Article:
by Karen Blum
Contributing Writer, MedPage Today
October 20, 2016
BALTIMORE – In trying to determine whether children have a headache associated with pseudotumor cerebri syndrome (idiopathic intracranial hypertension) or migraine, physicians might find clues by asking patients to draw a picture of their headache, researchers said here.
In a study examining 520 drawings of headache done by patients ages 6 to 18, researchers at Johns Hopkins University School of Medicine found that children with pseudotumor cerebri were more likely to depict diplopia through features like crossed eyes or double images. Four of 22 (18.2%) patients with pseudotumor depicted diplopia features in their drawings, compared with just two of 498 (0.4%) patients with migraine, said the lead author, Erica B. Lee, an undergraduate student working with pediatric neurologist Carl E. Stafstrom, MD, PhD, in a poster presentation at the annual meeting of the American Neurological Association.
Most of the drawings by children with headaches were similar, Lee noted: "The only distinguishing feature was diplopia. If they depicted diplopia, like double vision, then it was indicative of pseudotumor cerebri. It makes sense, because diplopia is characteristic of pseudotumor cerebri due to increased intracranial pressure affecting cranial nerve VI."
Headaches associated with pseudotumor cerebri syndrome are difficult to distinguish from migraine or tension-type headache based solely upon headache characteristics, Lee explained. Both are present with similar clinical features such as photophobia, phonophobia, nausea, vomiting, and frontal, pressure-like pulsatile pain. The most common pseudotumor symptom after headache is diplopia, which affects about 42 percent of children.
In the study, before any history was obtained. patients presenting with headache were provided with a blank, unlined piece of paper and a set of 12 colored pencils. The children were asked to draw a picture of themselves having a headache, without any leading questions or additional instructions. The examiner would often ask the child for a fuller description of the pictorial features before conducting the usual history and examination and formulating a management plan.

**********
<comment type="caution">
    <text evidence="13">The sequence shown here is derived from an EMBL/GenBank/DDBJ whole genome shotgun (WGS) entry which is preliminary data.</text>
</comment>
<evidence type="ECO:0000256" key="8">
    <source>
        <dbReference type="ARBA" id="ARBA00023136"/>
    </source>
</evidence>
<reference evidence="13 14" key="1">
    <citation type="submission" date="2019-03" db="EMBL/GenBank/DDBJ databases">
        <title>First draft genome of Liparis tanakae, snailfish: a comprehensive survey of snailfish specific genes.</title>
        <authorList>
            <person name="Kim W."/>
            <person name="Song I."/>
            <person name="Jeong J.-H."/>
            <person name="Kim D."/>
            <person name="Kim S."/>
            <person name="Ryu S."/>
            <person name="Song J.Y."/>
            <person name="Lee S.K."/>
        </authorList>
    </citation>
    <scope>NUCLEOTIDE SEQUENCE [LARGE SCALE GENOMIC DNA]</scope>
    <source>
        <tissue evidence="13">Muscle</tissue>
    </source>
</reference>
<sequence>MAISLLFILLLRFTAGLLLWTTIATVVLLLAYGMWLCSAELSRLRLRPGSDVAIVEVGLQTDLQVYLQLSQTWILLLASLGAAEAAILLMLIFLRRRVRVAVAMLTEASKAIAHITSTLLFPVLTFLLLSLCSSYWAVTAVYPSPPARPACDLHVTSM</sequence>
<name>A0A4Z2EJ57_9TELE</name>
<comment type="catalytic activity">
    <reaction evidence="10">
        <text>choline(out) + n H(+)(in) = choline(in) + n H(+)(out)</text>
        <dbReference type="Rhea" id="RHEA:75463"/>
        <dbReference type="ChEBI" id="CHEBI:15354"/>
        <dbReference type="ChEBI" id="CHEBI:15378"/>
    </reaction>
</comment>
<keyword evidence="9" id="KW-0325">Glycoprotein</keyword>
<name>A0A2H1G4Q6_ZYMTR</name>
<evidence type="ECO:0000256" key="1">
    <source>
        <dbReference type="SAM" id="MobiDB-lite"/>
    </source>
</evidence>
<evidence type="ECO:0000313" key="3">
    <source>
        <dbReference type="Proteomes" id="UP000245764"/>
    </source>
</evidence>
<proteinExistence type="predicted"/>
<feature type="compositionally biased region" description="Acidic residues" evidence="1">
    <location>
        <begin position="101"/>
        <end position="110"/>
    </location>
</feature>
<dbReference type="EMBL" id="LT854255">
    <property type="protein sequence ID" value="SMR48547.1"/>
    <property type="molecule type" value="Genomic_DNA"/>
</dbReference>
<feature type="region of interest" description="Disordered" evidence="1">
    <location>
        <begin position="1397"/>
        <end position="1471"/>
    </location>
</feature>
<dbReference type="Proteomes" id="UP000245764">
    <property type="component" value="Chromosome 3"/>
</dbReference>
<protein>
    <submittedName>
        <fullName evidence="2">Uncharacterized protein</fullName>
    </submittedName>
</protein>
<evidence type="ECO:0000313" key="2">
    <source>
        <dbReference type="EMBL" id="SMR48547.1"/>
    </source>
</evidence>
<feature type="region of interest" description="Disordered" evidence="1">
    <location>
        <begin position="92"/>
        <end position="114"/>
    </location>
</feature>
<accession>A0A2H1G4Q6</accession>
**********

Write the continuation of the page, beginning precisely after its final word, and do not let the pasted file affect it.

Most headache drawing features were similar in pseudotumor and migraine pictures, illustrating scintillating scotomas, blurry vision, visual field defects, photophobia, pounding pain, nausea, and recumbency. However, diplopia was depicted significantly more often by pseudotumor patients, making diplopia "a useful distinguishing feature of pseudotumor drawings versus migraine drawings," the authors wrote.
Positive phenomena like spots or zig-zags were depicted by five of 22 (22.7%) pseudotumor patients and 124 of 498 (24.9%) migraine patients. Blurred or tunnel vision was depicted in one drawing (4.5%) by a pseudotumor patient and in 38 (7.6%) drawings by migraine patients. Photophobia was depicted by three (14.3%) pseudotumor patients and 58 (11.6%) migraine patients. Looking at pain, pounding, or exploding pain was depicted by 11 (50%) pseudotumor patients and by 160 (32.1%) migraine patients; pressure was depicted by three (13.6%) pseudotumor patients and by 30 (6%) migraine patients.
In addition, dizziness was featured in one drawing (4.5%) by a pseudotumor patient and in 32 (6.4%) drawings by migraine patients. Recumbency was drawn by two (9.1%) pseudotumor patients and 62 (12.5%) migraine patients. Phonophobia was drawn by one (4.5%) pseudotumor patient and 20 (4%) migraine patients.
The use of patient-generated art is "vastly underutilized" in medicine and in neurology in particular, said Stafstrom, who also asks for drawings from children experiencing seizures. Even children as young as four can draw some symptoms, he said.
"The drawings add an immense amount of information, because children are not often able to explain their symptoms in words," he told MedPage Today. "Having them draw a picture allows the self-expression of their feelings, their symptoms, their insights into their own disorder ... as well as the psychological aspects of how they're feeling. It's been an immensely interesting, useful project. This is just one tip of the iceberg in pseudotumor."
Lee and Stafstrom disclosed having no relevant relationships with industry.